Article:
Apple made a big deal of the iPhone 13 and 13 mini’s camera system – and not just because it features the biggest sensor pixels yet on an iPhone.
More on that later, but what really grabbed our attention from Apple’s presentation was video – or more specifically Cinematic mode, which aims to recreate the “rack focus” technique used in Hollywood movies and TV shows. Put simply, rack focus is the use of in-focus and out-of-focus areas of the image to direct the viewer’s eye; by shifting sharp focus from one character to another, or to an object, a cinematographer can subtly guide the viewer’s attention.
It’s an effect you’d have struggled to reproduce on any iPhone to date, but on the iPhone 13 it’s baked right in – and it works automatically, shifting focus when it detects an on-screen face look away. You can also control it manually by tapping on the face or object you want to shift focus to in real-time. Oh, and Cinematic mode also uses Dolby Vision HDR to lend more dynamic range and colour detail to your videos. We can’t wait to give it a go and “really make those Instagram Stories sing” as Tim Cook might say.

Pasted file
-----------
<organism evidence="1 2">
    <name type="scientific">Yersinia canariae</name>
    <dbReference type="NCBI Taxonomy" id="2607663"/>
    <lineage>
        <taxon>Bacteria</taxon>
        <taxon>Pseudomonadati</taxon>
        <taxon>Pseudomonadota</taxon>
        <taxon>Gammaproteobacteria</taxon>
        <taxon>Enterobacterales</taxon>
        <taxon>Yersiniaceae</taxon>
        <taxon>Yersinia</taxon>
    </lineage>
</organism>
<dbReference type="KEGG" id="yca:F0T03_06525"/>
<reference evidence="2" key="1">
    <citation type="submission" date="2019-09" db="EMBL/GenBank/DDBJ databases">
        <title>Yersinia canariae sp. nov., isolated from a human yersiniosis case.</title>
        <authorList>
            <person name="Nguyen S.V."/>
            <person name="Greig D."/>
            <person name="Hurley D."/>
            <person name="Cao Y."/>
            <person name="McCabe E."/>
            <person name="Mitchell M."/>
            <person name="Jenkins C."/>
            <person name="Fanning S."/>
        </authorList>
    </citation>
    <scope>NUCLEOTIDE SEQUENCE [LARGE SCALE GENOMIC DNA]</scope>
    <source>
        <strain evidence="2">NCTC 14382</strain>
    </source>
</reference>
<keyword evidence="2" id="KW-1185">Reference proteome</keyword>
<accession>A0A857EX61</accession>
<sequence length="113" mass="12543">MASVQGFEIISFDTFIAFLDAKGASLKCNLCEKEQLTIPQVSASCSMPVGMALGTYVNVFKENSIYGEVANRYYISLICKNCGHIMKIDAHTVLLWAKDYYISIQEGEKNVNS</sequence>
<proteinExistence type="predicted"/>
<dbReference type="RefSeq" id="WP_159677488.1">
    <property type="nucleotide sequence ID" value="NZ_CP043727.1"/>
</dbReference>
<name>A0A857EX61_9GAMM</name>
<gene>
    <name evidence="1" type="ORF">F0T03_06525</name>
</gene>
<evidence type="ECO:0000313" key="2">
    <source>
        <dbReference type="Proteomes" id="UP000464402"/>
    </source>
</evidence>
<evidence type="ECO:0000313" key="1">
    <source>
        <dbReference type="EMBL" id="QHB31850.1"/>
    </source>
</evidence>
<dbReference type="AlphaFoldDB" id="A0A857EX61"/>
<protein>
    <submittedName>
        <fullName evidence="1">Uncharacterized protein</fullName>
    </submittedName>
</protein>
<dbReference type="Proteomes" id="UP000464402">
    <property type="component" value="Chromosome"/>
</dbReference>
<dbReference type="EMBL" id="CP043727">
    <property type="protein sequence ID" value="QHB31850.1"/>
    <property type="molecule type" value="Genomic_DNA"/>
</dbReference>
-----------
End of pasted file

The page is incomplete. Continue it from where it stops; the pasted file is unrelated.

The iPhone 13 Pro and Pro Max take things even further on the filmmaking front, with extremely high-quality ProRes footage supported, as well as the ability to manually control the bokeh levels on video (using algorithms, not optics – the bokeh effect is replicated digitally rather than achieved naturally by aperture, lens and distance).
The iPhone 13’s camera has been given a significant all-over boost, now including sensor-shift optical image stabilisation and larger sensor pixels to boost low-light performance by almost 50 percent in the wide camera. Both the ultra-wide and wide cameras remain 12MP, but chasing ever-increasing megapixel counts has never been Apple’s style. The company’s approach is rather to gradually build and perfect on the previous model’s camera – and that’s why the iPhone’s camera is consistently one of the best smartphone snappers around.